Get us in your inbox


Duke of York’s Theatre

  • Theatre
  • Covent Garden
Duke of Yorks.JPG

Time Out says

Serious drama is the order of the day at this Victorian playhouse with a pedigree

Whereas yer average West End theatre houses shows that run for years, or even decades, Duke of York's Theatre has a snappier (and more serious-minded) turnover. Its 640-seater auditorium houses an ever-changing line-up of hit dramas transferring from Off-West End and quality new productions of classic plays.

Its substantial theatrical pedigree includes the premiere of J M Barrie's 'Peter Pan' in 1904, which is commemorated in the venue's Barrie bar, decorated from mementoes honouring the boy who wouldn't grow up. It also made opera history at the turn of the century, when composer Puccini visited a production of the play 'Madame Butterfly' and was inspired to turn it into the heartbreaking opera of the same name. A 14-year-old Charlie Chaplin made his only stage appearance in 1905, in a production of 'Sherlock Holmes'. And the Duke of York's made history off stage as well as on; in 1929, a meeting held in the theatre resulted in the creation of actor's union Equity.

Duke of York's Theatre was built in 1892, and was the first playhouse constructed on St Martin's Lane – it's since been joined by London Coliseum, St Martin's Theatre, and Noel Coward Theatre. It's unusual among West End theatres for being a standalone building: originally, dressing rooms were in a neighbouring house, and reached by a covered iron bridge. Outside, it's all late Classical grandeur with ornate doric columns. Inside, it glows in subtle shades of red and tobacco brown, with three balconies and elegantly restrained gilt flourishes – perfectly designed to prepare an audience for some serious drama.


St Martin's Lane
Tube: Charing Cross
Opening hours:
Temporarily Closed
Do you own this business?
Sign in & claim business

What’s on

‘The Doctor’ review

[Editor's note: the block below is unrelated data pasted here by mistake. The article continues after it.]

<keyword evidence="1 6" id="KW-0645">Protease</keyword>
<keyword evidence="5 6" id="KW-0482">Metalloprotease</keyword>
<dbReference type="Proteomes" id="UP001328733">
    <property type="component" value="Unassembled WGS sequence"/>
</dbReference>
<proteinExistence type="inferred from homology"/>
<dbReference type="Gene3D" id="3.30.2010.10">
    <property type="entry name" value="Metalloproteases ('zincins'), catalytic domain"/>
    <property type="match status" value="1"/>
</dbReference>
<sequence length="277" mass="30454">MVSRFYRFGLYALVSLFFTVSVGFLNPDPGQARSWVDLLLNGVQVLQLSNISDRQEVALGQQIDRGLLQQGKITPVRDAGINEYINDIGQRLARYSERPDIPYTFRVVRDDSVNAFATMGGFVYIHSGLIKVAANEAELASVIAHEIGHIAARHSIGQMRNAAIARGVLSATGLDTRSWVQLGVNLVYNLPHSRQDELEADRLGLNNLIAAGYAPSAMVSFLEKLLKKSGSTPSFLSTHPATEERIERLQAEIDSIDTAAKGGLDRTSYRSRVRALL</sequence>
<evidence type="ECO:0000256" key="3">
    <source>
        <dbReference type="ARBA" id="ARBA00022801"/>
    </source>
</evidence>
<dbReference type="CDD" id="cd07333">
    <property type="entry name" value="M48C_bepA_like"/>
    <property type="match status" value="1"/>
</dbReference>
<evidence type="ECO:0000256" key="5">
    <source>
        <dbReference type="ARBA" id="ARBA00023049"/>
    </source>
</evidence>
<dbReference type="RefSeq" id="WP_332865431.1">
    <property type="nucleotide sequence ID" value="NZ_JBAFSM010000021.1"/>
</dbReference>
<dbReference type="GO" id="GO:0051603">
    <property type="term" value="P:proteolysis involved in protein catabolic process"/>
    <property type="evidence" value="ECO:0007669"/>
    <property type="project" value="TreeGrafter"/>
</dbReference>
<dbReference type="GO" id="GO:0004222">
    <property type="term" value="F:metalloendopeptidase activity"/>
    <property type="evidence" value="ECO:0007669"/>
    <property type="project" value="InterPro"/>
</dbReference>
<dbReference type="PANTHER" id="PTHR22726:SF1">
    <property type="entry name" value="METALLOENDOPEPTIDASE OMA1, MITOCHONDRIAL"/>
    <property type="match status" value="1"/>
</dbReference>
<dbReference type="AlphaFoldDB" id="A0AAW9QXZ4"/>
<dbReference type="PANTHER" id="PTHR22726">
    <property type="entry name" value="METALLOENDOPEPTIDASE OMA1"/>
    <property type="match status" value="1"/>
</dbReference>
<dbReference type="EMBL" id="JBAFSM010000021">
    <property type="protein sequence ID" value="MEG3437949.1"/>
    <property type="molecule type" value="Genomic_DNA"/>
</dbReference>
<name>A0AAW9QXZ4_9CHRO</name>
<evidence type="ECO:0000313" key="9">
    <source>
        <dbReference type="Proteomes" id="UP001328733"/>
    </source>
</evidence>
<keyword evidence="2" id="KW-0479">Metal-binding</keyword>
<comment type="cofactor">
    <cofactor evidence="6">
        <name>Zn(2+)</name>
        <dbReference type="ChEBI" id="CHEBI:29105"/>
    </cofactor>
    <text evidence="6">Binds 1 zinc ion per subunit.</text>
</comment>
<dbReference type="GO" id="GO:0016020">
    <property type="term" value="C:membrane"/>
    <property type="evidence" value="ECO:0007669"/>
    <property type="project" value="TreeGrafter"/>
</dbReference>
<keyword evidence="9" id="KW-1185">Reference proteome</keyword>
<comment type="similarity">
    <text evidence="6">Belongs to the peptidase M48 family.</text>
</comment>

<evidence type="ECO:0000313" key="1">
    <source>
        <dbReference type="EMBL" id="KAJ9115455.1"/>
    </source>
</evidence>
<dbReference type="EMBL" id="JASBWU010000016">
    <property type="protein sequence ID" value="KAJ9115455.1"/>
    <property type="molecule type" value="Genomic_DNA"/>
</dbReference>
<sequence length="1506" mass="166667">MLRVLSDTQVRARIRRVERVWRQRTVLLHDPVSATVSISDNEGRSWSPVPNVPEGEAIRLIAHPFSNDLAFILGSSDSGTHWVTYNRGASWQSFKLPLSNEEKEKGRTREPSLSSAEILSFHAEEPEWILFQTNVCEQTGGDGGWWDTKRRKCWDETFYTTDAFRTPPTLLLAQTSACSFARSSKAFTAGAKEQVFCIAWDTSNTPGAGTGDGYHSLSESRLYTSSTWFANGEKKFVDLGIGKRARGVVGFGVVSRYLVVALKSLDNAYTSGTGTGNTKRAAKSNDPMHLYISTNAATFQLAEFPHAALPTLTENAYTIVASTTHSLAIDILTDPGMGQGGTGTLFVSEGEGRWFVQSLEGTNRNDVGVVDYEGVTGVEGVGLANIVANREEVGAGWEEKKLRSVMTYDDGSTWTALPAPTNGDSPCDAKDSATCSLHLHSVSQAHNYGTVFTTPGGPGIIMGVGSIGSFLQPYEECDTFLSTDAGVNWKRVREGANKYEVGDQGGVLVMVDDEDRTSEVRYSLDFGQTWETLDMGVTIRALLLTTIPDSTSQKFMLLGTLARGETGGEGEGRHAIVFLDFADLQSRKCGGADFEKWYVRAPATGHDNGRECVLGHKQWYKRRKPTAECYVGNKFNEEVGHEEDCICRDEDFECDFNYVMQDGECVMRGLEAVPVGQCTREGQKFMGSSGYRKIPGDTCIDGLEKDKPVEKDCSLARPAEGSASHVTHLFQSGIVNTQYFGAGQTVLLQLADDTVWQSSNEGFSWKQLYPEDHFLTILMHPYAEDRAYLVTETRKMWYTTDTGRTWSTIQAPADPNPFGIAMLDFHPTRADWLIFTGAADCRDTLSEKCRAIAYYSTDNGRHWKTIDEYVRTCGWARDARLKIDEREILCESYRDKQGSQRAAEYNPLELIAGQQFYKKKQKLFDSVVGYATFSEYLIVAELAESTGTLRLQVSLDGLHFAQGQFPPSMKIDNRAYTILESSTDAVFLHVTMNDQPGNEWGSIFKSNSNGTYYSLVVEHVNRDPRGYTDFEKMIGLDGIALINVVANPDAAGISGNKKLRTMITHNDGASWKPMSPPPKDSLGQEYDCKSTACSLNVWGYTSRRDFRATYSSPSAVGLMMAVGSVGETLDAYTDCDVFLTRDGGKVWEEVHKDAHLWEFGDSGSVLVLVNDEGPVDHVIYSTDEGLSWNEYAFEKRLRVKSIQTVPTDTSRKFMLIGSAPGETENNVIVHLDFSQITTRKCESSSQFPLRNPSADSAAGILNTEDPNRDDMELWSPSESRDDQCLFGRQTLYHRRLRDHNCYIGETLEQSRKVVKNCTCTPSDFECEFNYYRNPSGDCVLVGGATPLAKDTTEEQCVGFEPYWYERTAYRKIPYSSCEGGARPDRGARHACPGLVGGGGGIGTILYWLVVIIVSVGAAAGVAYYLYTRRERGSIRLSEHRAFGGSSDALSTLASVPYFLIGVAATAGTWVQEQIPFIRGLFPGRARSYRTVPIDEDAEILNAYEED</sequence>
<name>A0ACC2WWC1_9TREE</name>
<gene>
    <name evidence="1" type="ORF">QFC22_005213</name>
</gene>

• 4 out of 5 stars
  • Drama

Although I’m a fully paid member of the Robert Icke fan club, I didn’t love the wunderkind writer-director’s last UK play when I saw it in 2019. ‘The Doctor’ got rapturous reviews, but coming at the end of the extraordinary run of plays that he made while working for the Almeida Theatre, I thought it lacked the gut-punch emotional wallop of his best work, a bit more head than heart. But in the ‘10s we were spoiled by a constant stream of Icke’s work. Three years on, and the West End transfer of ‘The Doctor’ is the first London has heard from him since the last time it was on stage – partly the pandemic, but largely because he’s been working elsewhere. He’s also seemingly stopped doing interviews, and national press weren’t allowed to see his recent regional touring production of ‘Animal Farm’ (brilliant, according to my mum). In this context, it’s bloody good to have ‘The Doctor’ back. It clicked with me more the second time. But also it’s a simple case of not appreciating what you’ve got until it’s gone. And Icke has been gone too long. ‘The Doctor’ is an extremely full-on rewrite of Austrian dramatist Arthur Schnitzel’s 1912 drama ‘Professor Bernhardi’, which you’d be forgiven for not being familiar with because it hasn’t had a proper UK production in decades.  Juliet Stevenson stars as the imperious Professor Ruth Wolff, an eminent secular Jewish doctor and founder of a pioneering dementia research institute. As the play begins, it’s clear from the chatter of Wolff’s colle